From: "Dan'l Danehy-Oakes"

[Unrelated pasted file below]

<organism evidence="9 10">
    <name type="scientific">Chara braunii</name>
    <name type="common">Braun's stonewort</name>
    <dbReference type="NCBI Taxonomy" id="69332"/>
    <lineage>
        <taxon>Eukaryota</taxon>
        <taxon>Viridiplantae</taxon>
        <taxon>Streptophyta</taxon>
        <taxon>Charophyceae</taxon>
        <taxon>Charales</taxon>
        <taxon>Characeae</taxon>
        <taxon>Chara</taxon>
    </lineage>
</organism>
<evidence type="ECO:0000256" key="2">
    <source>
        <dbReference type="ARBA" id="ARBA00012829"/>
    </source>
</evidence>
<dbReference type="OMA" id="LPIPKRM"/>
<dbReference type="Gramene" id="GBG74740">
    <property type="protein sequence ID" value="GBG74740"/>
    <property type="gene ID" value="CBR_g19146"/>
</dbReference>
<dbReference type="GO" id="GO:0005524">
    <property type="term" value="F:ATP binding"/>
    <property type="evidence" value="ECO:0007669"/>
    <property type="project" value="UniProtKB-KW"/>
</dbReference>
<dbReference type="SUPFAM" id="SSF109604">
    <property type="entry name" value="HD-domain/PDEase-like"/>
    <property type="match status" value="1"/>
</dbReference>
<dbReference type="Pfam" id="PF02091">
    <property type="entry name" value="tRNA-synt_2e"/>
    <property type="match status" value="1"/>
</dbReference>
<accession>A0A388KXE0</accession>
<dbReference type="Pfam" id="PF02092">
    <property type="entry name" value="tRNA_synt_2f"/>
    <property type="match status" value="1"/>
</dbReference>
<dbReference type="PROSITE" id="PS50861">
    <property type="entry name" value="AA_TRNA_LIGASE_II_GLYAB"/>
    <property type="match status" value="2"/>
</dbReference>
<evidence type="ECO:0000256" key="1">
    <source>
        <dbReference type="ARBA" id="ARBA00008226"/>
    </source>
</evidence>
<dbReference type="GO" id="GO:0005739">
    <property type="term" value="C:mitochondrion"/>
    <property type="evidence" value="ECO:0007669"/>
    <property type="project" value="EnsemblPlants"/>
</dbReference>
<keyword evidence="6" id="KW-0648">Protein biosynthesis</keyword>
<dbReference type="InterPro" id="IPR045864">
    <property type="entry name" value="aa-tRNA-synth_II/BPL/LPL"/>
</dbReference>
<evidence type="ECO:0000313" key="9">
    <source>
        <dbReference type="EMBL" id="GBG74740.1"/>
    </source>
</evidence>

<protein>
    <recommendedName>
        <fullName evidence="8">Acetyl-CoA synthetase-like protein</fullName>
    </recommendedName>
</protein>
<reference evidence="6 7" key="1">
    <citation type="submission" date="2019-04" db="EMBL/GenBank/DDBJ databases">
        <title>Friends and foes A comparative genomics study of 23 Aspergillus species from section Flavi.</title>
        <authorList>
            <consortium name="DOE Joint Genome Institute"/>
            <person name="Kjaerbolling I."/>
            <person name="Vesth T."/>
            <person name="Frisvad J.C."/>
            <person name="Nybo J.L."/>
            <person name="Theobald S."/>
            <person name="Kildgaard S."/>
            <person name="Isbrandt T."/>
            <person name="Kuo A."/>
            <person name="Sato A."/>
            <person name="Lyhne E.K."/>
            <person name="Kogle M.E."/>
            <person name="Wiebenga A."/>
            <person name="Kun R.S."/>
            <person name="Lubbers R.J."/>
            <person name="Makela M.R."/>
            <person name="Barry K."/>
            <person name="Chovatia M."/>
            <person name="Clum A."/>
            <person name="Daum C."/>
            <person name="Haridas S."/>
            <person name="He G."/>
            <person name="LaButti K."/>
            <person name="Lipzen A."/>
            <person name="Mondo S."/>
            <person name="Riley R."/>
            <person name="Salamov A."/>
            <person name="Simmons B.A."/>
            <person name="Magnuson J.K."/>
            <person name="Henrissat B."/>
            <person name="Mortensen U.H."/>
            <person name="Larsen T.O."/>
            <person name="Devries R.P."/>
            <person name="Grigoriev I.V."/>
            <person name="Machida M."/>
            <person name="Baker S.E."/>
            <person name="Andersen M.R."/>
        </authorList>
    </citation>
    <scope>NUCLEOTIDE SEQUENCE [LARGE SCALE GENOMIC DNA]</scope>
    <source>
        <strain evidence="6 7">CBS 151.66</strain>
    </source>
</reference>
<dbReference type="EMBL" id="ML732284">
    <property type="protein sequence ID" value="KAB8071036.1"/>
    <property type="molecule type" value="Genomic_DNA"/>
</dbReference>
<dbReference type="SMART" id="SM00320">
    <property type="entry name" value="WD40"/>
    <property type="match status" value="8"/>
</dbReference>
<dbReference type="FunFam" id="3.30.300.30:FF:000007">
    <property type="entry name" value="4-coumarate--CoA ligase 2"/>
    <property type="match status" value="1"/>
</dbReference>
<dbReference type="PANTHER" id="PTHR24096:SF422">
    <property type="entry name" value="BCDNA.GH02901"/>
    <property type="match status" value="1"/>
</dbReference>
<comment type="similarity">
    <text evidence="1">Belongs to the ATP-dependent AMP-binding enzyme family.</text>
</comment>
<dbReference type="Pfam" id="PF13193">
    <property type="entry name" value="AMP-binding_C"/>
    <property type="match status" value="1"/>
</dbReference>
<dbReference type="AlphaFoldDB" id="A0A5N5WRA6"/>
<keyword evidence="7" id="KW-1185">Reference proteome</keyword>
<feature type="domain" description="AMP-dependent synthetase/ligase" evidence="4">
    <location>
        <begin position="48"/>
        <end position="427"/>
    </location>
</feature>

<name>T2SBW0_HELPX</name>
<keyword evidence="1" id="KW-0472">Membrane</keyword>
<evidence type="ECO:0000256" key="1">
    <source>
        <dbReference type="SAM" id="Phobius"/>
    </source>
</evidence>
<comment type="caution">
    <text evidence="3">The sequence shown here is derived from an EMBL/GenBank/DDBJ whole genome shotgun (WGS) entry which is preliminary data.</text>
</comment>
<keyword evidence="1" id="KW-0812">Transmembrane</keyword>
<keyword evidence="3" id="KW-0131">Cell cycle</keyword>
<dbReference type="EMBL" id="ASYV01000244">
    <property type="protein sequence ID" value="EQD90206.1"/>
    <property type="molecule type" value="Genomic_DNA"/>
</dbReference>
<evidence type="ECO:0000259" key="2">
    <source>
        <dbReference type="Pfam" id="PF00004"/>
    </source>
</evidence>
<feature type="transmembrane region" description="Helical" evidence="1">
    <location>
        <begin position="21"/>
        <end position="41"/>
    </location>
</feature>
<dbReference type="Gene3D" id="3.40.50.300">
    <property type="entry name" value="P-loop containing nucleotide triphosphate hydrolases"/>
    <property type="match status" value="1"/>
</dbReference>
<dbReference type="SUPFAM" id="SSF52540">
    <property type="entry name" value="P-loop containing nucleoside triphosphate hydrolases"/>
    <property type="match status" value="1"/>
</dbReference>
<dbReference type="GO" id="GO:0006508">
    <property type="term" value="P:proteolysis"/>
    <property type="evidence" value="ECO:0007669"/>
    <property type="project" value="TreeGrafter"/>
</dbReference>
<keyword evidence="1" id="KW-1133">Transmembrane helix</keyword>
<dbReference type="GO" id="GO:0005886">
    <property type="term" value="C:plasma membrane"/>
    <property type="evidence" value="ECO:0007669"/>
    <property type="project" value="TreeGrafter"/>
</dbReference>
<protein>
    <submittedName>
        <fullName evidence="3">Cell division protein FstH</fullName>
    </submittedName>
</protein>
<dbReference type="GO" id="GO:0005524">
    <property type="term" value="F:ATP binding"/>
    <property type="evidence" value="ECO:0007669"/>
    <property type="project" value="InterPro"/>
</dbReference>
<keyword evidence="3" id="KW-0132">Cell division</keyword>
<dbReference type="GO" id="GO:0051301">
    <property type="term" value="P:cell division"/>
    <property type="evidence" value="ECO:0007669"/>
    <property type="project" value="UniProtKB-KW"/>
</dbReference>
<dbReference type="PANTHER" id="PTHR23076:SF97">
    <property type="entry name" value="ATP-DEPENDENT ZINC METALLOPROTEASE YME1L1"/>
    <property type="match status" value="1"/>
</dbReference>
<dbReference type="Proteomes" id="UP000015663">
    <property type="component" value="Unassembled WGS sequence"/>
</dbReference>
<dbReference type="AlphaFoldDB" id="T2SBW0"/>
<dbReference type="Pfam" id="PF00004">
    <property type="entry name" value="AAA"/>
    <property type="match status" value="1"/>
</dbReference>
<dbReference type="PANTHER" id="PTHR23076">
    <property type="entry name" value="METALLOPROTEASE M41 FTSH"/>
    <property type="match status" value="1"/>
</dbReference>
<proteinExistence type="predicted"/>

Subject: Re: (urth) Re Other Authors Date: Thu, 17 Apr 2003 10:33:46 -0700 Allan Lloyd writes ... in part ... >Michael Moorcock (in serious non-Elric mode) [...] >And Mike Moorcock. Just read "King of the City" or "Mother London" to learn >all there is to know about London since the war. Or "The >Dancers at the End Of Time" stories for light-hearted fantasy. His >Colonel Pyat sequence, due to be completed this year, is the story >of this century as told by a mendacious, cowardly, self-glorifying >Russian, cheating his way through the Russian revolution, the silent >movie era, the concentration camps of Nazi Germany, ending up as a >second-hand clothes dealer in London. And "Gloriana" is an alternate >version of Elizabethan England. Now, I haven't read all these. (I suspect that even Moorcock hasn't read everything Moorcock has written.) But I think that some of the examples you cite, and some other examples, combine to suggest that "serious, non-Elric mode" is kind of a misnomer. Moorcock has occasionally spoken as if he wrote two distinct sorts of novels -- cheap adventure novels and "comedies" -- but in fact he writes a spectrum of work that pretty much dismantles that opposition. The Elric cycle is actually fairly far fromt he "cheap" end of the spectrum; that distinction would fall to the pseudonymous, pseudo-ERB "Martian" novels he wrote in, I think, the '60s. And in between that and Elric is all the other swords'n'sorcery stuff, the Corums and Hawkmoons and all that, and a couple of cheapjack SF novels from the same period, more or less. But when you edge up from Elric you get to things like the Jerry Cornelius books ... now, what is one to do with these? At one level they seem to belong with the "comedies," and are indeed explicitly tied to the Colonel Pyat stories in that Pyat originated in the Cornelius books; at another, they are equally tied to the "Eternal Champion" swords'n'sorcery books; the Cornelus and Elric stories are full of references to each other, and the first Cornelius novel is an explicit rewrite of an Elric story. And, of course, the "Dancers at the End of Time" encounter Elric, and their hero is an incarnation of Corum/Cornelius/the Champion. There may be a few -- a very few as far as I can tell -- Moorcock novels that manage to completely avoid being tied up into his massively recursive bundle of literature and paraliterature, but I can't think of any off hand. He's even tied Jesus Christ ("Behold the Man") and E. Nesbitt's Bastable family ("Warlord of the Air," et seq.) into it all; one suspects that he is involved in the production of a mega-meta-text intended to include by implication all of literature, history, and reality. I'm not sure I would recommend Moorcock, or even his more "literary" work, generically to Wolfe. For one thing, even at his best, Moorcock doesn't have a sense of language to compare with Wolfe's. His style ranges from "serviceable hack" to "serviceable lit'ry," always clean and appropriate, but never really gathers the escape velocity to create a language of his own: something Wolfe pretty much does all over again every time he starts a new major project. (By the way, this could be one of the problems with many of Wolfe's short stories; the language simply doesn't have enough runway to take off. Very few writers who depend on the power of a unique _langue_ to the extent Wolfe does are masters of the short story -- the only ones I can think of offhand are Cheever and Sturgeon. Of cource, neither of them reinvents his style for every story! Still, I disagree with those who seem to think Wolfe's a failure as a short story writer. Offhand I'd mention -- alphabetically -- "A Cabin on the Coast"; "The Cat"; "The Detective of Dreams" [or is that a novelette? If so it's a short one]; "How the Whip Came Back"; "La Befana"; "The Map"; "Suzanne Delage"; "The War Beneath the Tree"; "Westwind"; "When I Was Ming the Merciless"; and "The Woman Who Loved the Centaur Pholus" as, shall we say, not utter failures... 8*) ) The other thing is that there is, for me, a kind of hollowness at the heart even of Moorcock's finest work. I think it's a moral vacuity, a failure of his work to really engage the world in any honest way. One thing I look for in fiction, and which Wolfe provides in abundance, is a sense that the problems it wrestles with are problems relevant to the world that is the case, while the problems in Moorcock's fiction seem to be relevant only to Moorcock's imagined worlds -- a problem he shares with, for example, some of Heinlein's lesser work. I can perhaps best express what I'm talking about by giving a fairly extreme example: Moorcock has written at least two novels about women whose problems are all solved when they get raped, including the highly-praised GLORIANA; OR, THE UNFULFIL'D QUEEN. Well: _caveat lector_. It hasn't bothered me enough to keep me from reading a few dozen of Moorcock's books, all up and down his range; my point is only that I wouldn't consider Moorcock a likely syntagmic candidate for the "If you like Wolfe you may also like X" paradigm. --Blattid _________________________________________________________________ Add photos to your e-mail with MSN 8. 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